Several times yesterday, while I watched her as she moved gracefully in her stunning bridal gown, tears welled in my eyes. Yeah, I cried. Mommy tears.

When the photographer would tell her to smile, a gorgeous smile would spread across my daughter’s face. She doesn’t realize how beautiful she is. Inside and out. She’s glowing and in love. She’s happy. Isn’t that what most mothers want for their baby girls? I just want her to be happy. With her life. With her husband. With the choices she makes. Whatever choices she makes.

I'm looking forward to watching her live her life and be happy. Even if that means I have to watch from a distance. But I want her to know when heartache comes, and it will because it comes to all of us at some point, I’ll be there for her. Because even though she’s a grown woman, she’s still my little girl.


An Author Should Be Able To Write a Blog Post, Right?

Authors are word people. That’s what we do, string a bunch of words together and hope they make sense to somebody out there in the big, wide world. Nothing stresses me more in my author life than facing a blog post deadline and having no idea what to write. I stare at my blank Word document, and the empty page mocks me. I embrace ideas as if they are the answer to my dilemma, write the posts hurriedly at insanely late hours of the night, and then delete them the next morning, tossing my not-so-good late-night ideas aside like a rejected lover.

Maybe as a blogger, whether you are a writer or not, you’ve faced the same writer’s block. I Googled the topic and found some sites to get the blogging creative juices flowing.

Author Molly Greene’s blog post: 101 Fabulous Blog Topic Ideas

The Blog Stylist’s post: 32 Of the Most-Popular Blog-Post Ideas

Chris Brogan’s post: 100 Blog Topics I Hope YOU Write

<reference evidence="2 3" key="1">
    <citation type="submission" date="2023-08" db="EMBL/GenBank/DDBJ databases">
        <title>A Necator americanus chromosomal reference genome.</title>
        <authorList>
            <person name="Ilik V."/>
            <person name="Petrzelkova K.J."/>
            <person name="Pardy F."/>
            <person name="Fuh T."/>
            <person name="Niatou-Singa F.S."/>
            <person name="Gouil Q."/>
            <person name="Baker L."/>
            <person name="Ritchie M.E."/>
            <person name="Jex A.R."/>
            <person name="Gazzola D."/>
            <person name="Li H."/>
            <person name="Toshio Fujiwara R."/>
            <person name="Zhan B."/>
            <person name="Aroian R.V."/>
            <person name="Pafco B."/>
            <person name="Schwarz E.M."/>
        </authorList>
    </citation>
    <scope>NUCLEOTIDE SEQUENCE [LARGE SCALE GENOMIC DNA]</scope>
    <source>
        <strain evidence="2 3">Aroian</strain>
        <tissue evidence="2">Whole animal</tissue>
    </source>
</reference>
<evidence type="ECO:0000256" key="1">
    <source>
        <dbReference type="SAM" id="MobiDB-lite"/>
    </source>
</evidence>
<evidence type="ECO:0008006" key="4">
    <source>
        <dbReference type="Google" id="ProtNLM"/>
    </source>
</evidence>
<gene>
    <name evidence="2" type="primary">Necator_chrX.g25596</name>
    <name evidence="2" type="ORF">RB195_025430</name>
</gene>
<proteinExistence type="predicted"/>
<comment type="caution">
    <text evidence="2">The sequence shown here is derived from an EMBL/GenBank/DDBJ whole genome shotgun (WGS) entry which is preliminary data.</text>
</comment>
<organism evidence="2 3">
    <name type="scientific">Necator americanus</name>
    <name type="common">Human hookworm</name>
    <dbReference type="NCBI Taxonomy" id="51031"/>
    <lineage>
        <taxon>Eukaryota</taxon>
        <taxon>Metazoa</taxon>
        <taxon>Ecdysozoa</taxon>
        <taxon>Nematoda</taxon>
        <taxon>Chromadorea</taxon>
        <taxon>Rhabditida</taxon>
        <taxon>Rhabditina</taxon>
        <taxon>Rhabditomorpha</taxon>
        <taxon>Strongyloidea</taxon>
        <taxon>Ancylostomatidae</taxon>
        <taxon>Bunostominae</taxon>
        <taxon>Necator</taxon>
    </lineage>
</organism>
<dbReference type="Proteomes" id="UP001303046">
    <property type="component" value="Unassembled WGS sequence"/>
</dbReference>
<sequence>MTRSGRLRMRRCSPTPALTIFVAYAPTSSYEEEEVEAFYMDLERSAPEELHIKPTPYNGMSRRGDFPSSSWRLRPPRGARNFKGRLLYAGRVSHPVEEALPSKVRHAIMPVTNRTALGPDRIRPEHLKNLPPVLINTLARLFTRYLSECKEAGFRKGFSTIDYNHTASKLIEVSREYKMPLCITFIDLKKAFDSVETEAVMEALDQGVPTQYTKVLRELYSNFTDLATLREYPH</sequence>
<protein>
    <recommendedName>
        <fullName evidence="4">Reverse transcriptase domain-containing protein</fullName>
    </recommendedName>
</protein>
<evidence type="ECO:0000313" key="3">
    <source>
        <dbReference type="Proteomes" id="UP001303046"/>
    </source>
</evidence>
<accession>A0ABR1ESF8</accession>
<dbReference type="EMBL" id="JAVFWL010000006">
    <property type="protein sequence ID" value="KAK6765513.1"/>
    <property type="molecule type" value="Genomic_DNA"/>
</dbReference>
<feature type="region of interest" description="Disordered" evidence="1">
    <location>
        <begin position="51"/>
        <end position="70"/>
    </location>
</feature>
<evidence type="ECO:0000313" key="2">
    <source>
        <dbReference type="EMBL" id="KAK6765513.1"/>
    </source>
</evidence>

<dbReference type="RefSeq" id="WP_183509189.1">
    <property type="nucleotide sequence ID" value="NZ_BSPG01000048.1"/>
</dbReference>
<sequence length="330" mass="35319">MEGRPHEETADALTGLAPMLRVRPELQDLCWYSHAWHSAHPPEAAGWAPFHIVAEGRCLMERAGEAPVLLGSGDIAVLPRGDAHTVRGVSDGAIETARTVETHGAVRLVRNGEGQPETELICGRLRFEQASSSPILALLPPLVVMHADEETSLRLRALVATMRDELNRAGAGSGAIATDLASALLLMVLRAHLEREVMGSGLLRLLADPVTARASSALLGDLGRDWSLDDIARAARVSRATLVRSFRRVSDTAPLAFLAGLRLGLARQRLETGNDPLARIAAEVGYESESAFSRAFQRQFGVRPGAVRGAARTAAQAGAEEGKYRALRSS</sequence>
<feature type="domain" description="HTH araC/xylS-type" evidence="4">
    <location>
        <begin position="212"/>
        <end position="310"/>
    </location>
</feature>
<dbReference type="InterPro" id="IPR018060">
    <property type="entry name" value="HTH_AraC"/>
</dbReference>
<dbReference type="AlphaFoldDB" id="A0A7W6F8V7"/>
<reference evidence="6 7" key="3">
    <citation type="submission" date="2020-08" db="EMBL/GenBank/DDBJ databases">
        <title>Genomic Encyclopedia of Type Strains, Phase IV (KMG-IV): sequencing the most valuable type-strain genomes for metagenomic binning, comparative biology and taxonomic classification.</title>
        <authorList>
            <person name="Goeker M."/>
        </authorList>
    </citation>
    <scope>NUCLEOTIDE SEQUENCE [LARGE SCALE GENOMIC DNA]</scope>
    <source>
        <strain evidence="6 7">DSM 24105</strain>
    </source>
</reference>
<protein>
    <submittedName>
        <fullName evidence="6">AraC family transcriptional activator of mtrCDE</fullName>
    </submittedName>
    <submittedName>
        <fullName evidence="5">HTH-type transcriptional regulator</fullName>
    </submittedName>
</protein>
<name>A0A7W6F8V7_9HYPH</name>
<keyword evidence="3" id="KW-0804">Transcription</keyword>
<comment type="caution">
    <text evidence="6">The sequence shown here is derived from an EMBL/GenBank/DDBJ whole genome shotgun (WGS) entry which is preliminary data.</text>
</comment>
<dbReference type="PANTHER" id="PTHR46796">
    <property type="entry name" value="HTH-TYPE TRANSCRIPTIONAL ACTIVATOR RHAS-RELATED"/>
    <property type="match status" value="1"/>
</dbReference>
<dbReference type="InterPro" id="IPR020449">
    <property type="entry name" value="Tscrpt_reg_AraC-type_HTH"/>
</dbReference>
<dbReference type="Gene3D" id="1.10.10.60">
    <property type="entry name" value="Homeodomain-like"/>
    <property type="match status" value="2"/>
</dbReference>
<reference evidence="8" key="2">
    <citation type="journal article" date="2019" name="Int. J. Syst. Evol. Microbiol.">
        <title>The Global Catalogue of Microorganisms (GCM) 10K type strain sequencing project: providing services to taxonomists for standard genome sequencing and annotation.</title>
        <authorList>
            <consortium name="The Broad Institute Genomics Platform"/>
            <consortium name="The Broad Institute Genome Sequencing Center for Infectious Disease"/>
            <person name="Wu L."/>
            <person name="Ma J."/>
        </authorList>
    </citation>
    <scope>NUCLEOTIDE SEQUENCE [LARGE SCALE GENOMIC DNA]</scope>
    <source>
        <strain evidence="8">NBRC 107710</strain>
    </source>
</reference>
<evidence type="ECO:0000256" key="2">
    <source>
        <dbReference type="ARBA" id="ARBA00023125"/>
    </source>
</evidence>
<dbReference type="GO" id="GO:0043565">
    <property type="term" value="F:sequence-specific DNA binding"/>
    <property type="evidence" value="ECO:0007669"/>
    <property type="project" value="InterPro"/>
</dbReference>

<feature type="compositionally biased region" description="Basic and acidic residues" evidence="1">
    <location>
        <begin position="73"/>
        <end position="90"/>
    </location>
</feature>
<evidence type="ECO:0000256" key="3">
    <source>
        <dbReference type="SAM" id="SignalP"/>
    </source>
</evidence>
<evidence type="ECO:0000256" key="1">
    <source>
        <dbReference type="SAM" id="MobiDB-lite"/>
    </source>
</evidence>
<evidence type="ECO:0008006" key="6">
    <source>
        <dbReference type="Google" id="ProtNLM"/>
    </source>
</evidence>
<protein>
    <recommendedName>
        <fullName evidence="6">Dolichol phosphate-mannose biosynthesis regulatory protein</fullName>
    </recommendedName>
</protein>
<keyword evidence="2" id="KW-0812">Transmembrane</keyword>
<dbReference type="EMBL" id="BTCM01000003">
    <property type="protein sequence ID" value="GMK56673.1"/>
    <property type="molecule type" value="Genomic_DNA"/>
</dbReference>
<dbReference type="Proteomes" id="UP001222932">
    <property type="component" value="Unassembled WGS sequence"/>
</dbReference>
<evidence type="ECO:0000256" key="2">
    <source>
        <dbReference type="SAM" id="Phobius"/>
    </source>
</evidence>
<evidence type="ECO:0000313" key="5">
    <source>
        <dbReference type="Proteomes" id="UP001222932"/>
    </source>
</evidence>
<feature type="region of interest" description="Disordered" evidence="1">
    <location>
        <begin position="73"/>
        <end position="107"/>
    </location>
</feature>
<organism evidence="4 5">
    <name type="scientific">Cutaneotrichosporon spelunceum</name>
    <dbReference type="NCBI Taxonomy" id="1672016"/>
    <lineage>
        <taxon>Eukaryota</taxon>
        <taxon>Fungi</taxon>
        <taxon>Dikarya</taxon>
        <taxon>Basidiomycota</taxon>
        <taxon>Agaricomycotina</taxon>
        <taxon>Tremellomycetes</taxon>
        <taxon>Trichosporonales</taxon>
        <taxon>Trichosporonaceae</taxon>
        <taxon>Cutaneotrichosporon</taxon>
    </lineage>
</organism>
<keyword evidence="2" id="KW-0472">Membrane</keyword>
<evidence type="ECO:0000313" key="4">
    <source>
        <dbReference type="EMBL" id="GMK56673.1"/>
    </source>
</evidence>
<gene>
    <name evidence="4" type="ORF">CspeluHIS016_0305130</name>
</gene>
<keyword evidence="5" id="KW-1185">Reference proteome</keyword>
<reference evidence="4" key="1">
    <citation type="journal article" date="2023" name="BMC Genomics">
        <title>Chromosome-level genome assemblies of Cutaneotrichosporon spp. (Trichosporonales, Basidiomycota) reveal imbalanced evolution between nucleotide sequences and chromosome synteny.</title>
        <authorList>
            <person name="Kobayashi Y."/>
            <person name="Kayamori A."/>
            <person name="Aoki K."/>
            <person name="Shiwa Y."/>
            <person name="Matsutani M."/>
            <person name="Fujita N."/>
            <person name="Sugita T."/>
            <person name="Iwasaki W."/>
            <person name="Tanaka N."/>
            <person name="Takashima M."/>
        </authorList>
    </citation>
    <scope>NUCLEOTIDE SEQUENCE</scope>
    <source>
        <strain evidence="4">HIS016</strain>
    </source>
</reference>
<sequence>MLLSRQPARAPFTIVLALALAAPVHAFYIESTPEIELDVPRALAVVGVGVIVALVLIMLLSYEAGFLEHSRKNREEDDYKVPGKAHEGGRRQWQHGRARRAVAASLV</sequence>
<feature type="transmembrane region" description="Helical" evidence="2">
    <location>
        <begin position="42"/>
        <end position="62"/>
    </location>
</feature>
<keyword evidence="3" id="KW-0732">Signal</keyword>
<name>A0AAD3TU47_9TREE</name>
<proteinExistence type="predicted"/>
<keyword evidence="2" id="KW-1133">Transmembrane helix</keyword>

All you need is a basic skill at Googling to find something to write about. Right? No, it’s not that easy. When has anything about writing or blogging ever been that easy? The difficult part isn’t finding a topic on which to write. No, it’s finding a topic that your blog readers will be interested in reading. Stopping long enough to read a blog post takes time, and time is one thing most blog readers do not have in unlimited supply. If the topic bores them or doesn’t have relevance in their life, the reader is going to “x” out and watch a Youtube video about the ten rudest contestants on American Idol or read an Eonline article about the Kardashians.

It seems simple. Identify the intended readership. Write to the readers’ interests. Post your masterpiece on your blogging platform. Ta-da! Done! Watch your view stats rise to magnificent heights. Um…no.

The blogs I find most interesting relate to the craft of writing and navigating the publishing world, but my readers may not find those same topics entertaining or informative. Only another author wants to read a discussion of character development or point of view breaks or the dreaded, nasty telling versus showing concept. Even though I love other authors, those wonderful people are not my intended readership.

Okay, so I'm going to peruse the lists and blog about something, but I want to ask…Dear Reader, what blog topics get your attention and keep it?


#CoverReveal - The Memory Catcher